Secondly, they can challenge “balance billing” practices, which many health plan contracts prohibit. Balance billing is when a medical provider bills you for charges that your insurance carrier did not cover. This often occurs because the price for a procedure surpasses what insurance carriers deem reasonable and customary for that given procedure. Because of carriers’ refusal to pay bills exceeding a certain amount, patients end up having to pay a sizeable out-of-pocket bill. Healthcare advocacy services will help patients by re-negotiating what is “reasonable” for the carrier to cover and will work with the care provider to settle on a lower cost for the procedure.

Getting Medical Bills Reviewed is Effortless for Patients

In the smartphone era, saving money through medical bill review is as quick and easy as taking a picture with your phone camera. Fax machines and scanners are unnecessary when you can complete the entire process with your smartphone’s camera and an app.

With medical bill review in today’s world, a patient submits their bill to an advocate immediately after they find a higher than expected medical bill. A medical bill expert will then review the information and set up a consultation with the patient. During this discussion, the concierge will help the user understand the situation and will collect more information from them if necessary. When it appears that a billing error occurred, the concierge begins the negotiation process with providers on the patient’s behalf. They don’t stop until they have a revised bill or a clear explanation of charges. This process may entail calling the carrier, the provider, and the central billing office. Frequently, multiple calls to each of these parties are required, meaning the patient saves hours by entrusting the negotiation process to the support team.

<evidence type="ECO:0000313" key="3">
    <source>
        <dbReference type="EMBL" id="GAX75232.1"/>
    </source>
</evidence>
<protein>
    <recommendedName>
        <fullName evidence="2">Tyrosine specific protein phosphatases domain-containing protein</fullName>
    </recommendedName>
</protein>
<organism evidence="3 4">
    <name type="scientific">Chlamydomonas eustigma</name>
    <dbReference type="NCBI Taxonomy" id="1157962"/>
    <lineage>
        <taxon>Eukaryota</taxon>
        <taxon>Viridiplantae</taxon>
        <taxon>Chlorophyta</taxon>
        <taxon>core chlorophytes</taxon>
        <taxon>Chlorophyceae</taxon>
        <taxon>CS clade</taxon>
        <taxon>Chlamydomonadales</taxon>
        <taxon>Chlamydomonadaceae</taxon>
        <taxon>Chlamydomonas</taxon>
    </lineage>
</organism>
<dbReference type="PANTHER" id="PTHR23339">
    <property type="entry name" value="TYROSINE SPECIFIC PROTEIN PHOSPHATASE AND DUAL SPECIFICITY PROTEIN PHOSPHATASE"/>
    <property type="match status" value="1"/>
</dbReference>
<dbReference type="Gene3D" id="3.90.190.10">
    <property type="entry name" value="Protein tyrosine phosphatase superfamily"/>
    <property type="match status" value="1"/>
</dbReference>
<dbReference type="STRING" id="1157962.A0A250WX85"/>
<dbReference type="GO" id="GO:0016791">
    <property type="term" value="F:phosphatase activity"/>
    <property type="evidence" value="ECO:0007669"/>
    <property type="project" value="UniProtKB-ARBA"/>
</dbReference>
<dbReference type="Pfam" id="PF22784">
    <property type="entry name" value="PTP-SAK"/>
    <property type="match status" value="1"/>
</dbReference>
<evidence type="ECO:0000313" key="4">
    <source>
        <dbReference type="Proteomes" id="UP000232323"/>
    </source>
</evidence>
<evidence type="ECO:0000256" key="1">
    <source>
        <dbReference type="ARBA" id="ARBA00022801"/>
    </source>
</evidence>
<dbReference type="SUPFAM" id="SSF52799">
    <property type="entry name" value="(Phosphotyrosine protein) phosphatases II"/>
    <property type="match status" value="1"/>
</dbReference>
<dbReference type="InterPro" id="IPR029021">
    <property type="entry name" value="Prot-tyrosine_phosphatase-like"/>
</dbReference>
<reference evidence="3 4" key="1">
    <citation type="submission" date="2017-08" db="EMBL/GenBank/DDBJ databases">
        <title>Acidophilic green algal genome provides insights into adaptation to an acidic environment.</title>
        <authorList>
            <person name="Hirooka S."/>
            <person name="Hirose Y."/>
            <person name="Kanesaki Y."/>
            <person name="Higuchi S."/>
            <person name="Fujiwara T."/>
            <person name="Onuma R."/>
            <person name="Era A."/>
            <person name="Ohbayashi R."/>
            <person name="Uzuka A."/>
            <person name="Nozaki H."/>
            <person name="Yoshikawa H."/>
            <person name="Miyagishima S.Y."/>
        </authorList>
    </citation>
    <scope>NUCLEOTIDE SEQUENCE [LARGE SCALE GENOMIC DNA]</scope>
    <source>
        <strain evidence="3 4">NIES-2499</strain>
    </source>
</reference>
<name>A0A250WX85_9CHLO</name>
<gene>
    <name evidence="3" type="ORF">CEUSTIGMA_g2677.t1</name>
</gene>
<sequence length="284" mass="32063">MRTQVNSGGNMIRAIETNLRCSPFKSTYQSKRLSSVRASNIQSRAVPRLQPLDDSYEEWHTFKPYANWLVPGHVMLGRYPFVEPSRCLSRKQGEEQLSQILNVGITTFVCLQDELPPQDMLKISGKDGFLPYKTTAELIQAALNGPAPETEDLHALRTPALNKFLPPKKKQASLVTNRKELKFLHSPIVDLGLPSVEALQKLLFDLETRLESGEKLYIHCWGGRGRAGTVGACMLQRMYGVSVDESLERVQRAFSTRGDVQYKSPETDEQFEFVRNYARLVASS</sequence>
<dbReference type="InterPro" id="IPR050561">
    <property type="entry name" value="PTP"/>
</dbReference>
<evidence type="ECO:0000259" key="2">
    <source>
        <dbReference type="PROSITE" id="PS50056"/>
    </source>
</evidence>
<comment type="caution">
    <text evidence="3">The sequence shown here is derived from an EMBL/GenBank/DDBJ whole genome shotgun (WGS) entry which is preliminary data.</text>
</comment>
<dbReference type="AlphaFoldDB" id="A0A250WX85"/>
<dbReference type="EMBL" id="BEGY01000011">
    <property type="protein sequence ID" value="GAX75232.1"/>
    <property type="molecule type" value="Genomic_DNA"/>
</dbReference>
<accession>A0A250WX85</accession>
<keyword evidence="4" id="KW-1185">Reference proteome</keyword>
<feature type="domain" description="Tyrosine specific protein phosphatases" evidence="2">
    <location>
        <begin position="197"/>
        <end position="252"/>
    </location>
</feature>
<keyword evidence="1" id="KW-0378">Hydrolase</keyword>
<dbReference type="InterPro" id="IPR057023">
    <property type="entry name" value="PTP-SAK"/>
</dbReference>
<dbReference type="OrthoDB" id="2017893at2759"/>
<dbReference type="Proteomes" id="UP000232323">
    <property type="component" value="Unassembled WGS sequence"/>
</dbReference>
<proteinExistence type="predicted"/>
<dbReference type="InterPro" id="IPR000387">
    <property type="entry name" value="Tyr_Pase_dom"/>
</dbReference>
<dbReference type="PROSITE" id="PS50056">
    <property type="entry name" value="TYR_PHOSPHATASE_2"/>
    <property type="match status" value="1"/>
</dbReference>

Using a medical bills reviewed is the simplest way to ensure employees aren’t overpaying for medical care. Whereas traditional services will have an employee fax, scan or email a medical bill for review, modern advocacy platforms will make the process quick and easy. Once employees realize how painless the process of lowering their medical bill is, there will be little stopping them from using the service. Finally, medical bill review services will reach out to members and recommend that they consult the service prior to future visits so that they can be steered towards the most cost-effective care decisions and avoid excessive fees. The best way for a patient to make educated care decisions, after all, is to be fully aware of the cost of care before using the service.